There are some things you don’t get a second chance with and your teeth is one of those precious personal commodities that needs to treated with due respect and diligence, if you don’t want to be parted from them sooner than anticipated.
Here is a look at how to maintain healthy teeth and gums. Including an overview of what happens to your teeth as you get older, plus details of the sort of changes you need to be wary of, and tips on how to counteract the aging process and look keep your smile for as long as possible.
Tooth loss is not inevitable
If you are one of the many people who believe that an inevitable aspect of getting old includes losing your teeth as part of the aging process, you should rethink that common line of thinking as you have plenty of options to maintain a long-term partnership with your dental features.
Granted, tooth loss is very common in elderly adults, but that is down to maintenance issues and diseases that are often preventable.
Regular visits to your dentist and being proactive about caring for your teeth and their appearance, including asking if your dentist also offers teeth whitening, can all help to improve the longevity of your adult teeth and keep them where they belong, in your mouth.
Changes to be aware of
You always have to be mindful that as you get older there are certain changes to your teeth that are going to take place, which means you have to be vigilant and take immediate steps to counteract any noticeable problems before they get any worse.
It stands to reason that as you get older your teeth are going to endure a fair amount of wear and tear, and chewing your food every day, which is not exactly an avoidable action, will eventually take its toll and start wearing your teeth down.
Discoloration of your teeth is also a perfectly normal aspect of the aging process as is gum recession, where a certain amount of bone and muscle loss is entirely inevitable.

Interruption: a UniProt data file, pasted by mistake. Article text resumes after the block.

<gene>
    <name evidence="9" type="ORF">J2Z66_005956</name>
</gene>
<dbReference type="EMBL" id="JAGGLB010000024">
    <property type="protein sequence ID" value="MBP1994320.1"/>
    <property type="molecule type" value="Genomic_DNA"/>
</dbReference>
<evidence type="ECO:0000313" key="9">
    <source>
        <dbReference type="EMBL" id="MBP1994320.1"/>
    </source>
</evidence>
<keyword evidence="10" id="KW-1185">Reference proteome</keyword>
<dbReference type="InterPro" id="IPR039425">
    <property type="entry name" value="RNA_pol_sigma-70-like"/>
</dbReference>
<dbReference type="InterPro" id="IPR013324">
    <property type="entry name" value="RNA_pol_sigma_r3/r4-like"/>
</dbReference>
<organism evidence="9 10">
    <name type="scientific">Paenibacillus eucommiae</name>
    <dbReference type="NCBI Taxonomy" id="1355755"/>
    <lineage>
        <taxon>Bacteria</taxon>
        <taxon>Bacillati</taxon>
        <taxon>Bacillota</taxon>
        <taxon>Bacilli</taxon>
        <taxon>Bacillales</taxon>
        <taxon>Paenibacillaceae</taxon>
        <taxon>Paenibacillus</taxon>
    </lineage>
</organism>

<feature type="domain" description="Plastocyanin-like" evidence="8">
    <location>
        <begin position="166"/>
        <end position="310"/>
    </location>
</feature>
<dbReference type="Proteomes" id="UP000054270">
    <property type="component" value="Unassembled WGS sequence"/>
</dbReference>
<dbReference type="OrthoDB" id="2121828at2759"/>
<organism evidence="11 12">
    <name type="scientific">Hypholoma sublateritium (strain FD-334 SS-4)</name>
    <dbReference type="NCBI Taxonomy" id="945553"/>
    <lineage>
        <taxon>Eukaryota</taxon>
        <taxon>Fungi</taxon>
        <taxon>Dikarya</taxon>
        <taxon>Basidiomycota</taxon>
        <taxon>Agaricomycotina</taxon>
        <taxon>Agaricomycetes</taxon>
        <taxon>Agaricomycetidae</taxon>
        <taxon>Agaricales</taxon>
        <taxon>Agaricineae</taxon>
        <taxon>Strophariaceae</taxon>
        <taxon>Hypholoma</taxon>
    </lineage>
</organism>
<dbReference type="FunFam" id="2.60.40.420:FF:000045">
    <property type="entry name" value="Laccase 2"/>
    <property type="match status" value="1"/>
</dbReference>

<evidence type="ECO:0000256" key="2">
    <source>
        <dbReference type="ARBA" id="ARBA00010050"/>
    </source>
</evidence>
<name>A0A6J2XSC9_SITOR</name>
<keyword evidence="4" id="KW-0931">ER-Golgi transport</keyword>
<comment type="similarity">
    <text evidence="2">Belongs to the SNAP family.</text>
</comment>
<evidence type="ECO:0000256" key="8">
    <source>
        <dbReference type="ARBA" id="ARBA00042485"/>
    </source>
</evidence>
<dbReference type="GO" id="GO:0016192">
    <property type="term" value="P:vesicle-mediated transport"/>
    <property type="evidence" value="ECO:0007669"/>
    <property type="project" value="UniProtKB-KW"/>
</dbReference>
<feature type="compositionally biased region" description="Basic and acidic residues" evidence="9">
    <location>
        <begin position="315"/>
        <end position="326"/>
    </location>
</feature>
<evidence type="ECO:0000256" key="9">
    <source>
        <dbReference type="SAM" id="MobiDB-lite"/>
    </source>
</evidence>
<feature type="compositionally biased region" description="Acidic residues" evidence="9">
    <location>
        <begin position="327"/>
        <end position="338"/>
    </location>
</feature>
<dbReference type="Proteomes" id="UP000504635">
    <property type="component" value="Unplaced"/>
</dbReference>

Another potential issue that could put your teeth at risk in later life is the fact that the nerves in your teeth get smaller with age, which means that your teeth become less sensitive and you are.
Now you know what you are up against it is important to develop a tooth preservation strategy that gives you the best chance of retaining your smile with healthy teeth and gums.
Hydration is an important aspect of dental hygiene and care that is often overlooked. Water is an essential part of helping you to maintain good oral health and when you drink plenty of water it helps you to reduce the effects of a dry mouth.
A top priority is to have a good a regular relationship with your dentist. You can’t expect to keep on top of any problems or take urgent remedial action when a problem occurs if you don’t visit your dentist on a frequent basis.
Aim to visit your dentist twice a year and especially as you get older, those regular visits become even more critical if you want the best chance of keeping as many of your teeth into old age as possible.
Stacey Hutson is the freelance health writer. She is passionate to write about women’s health, dental health, diabetes, endocrinology and nutrition and provide in-depth features on the latest in health news for medical clinics and health magazines.